Brad is a big fan of extended skin contact fermentation, for both whites and reds, and he was first in the McLaren Vale to experiment using amphora (an egg shaped vessel made of clay) to make his wines in. He now has a small army of 22 amphora, which he uses to make Brash Higgins wines, including the ZBO, or zibbibo, which comes from a 75 year old dry grown vineyard in the Riverland.

“Zibbibo is like big aromatic cartoon fruit,” says Brad, “they’re table grapes and usually used for making sweet and dessert wines. We’re always looking to try something new by adding something different to the wine world, and when I heard about this grape and where it was grown, I thought we could do something different.”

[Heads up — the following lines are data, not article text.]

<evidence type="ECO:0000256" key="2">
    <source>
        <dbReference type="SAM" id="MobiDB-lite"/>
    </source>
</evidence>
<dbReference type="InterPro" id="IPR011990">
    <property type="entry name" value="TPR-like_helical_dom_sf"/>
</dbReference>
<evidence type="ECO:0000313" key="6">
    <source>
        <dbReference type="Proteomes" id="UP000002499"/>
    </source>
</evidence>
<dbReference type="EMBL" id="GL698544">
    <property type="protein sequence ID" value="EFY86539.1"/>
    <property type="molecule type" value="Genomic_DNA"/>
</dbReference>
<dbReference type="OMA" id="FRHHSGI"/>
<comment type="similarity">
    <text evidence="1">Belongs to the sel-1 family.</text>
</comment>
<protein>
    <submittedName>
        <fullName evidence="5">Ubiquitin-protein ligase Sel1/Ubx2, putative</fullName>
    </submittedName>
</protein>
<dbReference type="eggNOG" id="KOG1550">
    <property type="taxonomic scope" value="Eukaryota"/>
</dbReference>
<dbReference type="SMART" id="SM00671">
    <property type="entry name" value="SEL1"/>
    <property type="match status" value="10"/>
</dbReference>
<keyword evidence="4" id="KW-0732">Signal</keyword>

The fruit was picked overnight and driven back to Brash Higgins base camp, where it was de-stemmed and dumped into the waiting clay amphora. Once the wild ferment kicked off, Brad plunged the fermenting juice a couple of times a day, before leaving it to sit on skins for five months. The result is an intriguing combination of flavours. Cinnamon and lemon cake, dried apricots and sunshine, to be drunk whilst sitting on green grass next to the ocean on a warm summers day.  There’s no fining or filtration, and only 20ppm sulphur at bottling.

Brad Hickey is a man, and Brash Higgins is symbolic of a series of transformations that he has experienced in life. As Brad best explains, “My transformation from my sommelier to Aussie vinitor. Grape skins break and wine is born, and I hope to create wines that transform peoples’ thoughts about what is possible.”

D// – The Wine Idealist